FCC is considering opening the 6 Gigahertz band to very low power devices

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The Federal Communications Commission stated on Wednesday that it will evaluate a proposal to enable very low power devices to operate in the 6 Gigahertz Wi-Fi spectrum at its October meeting. 

The plan would make 850 megahertz of the 6 GHz band available for very low power, or VLP, operation (about two-thirds of the band’s spectrum). 

That implies VLP devices might communicate with wireless networks using radio waves tuned to frequencies inside the allowable range.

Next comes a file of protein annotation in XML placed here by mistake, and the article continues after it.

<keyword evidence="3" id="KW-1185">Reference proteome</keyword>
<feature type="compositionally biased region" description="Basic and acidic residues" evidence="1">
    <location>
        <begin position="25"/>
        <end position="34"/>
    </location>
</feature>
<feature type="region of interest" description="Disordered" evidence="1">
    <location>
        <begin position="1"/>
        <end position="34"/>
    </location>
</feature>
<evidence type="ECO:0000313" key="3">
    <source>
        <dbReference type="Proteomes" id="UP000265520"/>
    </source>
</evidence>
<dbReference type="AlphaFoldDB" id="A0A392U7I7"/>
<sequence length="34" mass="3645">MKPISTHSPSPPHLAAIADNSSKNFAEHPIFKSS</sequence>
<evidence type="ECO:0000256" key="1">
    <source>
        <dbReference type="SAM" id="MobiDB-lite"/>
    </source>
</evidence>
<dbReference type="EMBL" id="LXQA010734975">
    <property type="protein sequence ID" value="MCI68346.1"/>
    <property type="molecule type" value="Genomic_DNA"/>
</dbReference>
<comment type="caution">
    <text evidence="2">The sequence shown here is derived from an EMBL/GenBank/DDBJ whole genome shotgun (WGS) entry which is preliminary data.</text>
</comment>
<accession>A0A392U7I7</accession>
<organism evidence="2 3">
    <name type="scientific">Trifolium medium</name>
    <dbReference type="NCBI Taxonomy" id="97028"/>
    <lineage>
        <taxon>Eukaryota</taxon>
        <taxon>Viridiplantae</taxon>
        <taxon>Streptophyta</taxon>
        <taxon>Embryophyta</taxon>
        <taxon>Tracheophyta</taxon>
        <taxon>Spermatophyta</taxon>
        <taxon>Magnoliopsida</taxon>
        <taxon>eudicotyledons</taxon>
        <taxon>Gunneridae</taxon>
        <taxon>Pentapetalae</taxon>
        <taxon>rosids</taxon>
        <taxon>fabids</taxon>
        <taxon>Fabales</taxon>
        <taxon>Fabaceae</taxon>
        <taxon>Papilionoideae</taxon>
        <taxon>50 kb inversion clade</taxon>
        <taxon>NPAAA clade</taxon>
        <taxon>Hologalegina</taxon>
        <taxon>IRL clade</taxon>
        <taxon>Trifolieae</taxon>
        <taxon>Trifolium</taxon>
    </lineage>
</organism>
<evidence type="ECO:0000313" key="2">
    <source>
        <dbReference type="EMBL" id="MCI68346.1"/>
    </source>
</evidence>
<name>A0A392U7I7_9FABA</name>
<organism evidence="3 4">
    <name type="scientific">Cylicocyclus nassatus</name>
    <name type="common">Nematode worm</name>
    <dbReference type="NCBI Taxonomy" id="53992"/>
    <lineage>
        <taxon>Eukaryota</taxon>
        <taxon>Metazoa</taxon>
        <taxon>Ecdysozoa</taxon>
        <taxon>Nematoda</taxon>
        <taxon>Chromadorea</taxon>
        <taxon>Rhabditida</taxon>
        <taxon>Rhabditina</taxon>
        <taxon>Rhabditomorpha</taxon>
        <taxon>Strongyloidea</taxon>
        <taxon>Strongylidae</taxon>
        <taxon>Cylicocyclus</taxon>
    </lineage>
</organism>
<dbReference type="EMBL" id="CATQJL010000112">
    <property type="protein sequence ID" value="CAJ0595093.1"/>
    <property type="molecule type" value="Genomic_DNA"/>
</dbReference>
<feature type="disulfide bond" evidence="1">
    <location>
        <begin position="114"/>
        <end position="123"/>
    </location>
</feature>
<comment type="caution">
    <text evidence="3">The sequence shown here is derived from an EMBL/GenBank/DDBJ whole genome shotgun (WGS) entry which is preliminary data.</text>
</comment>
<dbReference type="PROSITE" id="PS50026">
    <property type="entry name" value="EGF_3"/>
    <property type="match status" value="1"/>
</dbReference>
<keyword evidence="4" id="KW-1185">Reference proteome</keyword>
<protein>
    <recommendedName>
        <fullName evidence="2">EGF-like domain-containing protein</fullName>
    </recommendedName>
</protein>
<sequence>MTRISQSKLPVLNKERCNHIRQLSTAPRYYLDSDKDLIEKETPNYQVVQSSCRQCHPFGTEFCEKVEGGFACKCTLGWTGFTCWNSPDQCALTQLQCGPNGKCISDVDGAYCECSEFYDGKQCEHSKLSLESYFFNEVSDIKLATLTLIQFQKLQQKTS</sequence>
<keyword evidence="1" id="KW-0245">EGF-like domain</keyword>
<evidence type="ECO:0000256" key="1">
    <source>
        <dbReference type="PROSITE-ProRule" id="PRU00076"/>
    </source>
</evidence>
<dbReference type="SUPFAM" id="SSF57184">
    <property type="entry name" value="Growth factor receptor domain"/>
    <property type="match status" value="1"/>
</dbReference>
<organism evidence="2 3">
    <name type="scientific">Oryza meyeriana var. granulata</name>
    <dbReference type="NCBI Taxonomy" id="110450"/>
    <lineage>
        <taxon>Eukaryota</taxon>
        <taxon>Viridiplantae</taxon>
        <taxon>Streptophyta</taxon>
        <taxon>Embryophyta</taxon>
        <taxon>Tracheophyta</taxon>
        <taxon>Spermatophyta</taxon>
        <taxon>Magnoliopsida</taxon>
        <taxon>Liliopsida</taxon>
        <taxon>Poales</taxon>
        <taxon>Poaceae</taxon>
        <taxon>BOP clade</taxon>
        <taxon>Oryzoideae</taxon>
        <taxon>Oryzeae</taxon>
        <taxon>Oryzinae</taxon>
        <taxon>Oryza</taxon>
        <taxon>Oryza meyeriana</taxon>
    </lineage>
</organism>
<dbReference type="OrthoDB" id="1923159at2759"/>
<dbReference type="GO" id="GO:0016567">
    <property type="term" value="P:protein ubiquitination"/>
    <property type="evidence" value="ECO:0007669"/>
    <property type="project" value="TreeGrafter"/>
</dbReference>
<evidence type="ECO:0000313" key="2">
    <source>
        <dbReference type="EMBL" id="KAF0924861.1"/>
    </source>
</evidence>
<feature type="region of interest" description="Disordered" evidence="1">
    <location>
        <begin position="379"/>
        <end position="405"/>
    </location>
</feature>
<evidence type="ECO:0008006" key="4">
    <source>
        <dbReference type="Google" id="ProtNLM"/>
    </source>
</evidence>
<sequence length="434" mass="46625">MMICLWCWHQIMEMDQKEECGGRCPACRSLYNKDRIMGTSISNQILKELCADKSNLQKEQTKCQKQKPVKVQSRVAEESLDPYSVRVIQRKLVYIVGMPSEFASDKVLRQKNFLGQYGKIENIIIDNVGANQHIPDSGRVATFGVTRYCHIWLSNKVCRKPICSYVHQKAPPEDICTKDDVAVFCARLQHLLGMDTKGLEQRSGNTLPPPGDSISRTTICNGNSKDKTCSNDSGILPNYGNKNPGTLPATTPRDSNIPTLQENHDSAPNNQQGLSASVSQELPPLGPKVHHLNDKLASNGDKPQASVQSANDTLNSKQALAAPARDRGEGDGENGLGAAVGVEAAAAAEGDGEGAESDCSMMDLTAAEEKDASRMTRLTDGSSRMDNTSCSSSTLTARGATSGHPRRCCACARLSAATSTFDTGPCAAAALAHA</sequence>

The perspective is an entirely new class of connectivity designed for personal devices including – for example – XR. 

The unlicensed spectrum is responsible for several developments that have made our life easier and more convenient. The 6 GHz spectrum has already enhanced the Wi-Fi that we use every day for work, school, and innovation.” Chairwoman Rosenworcel stated. 

The Commission will also propose letting ultra-low power devices to operate at higher power levels, as well as implementing a geofencing approach to protect certified incumbent activity in the band. 

The FCC would also welcome comment on any other actions it may take to expand the use of unlicensed devices over the whole 6 GHz band while protecting current users from harmful interference. 

The commissioners will vote on the plan during the FCC’s open meeting on October 19. 

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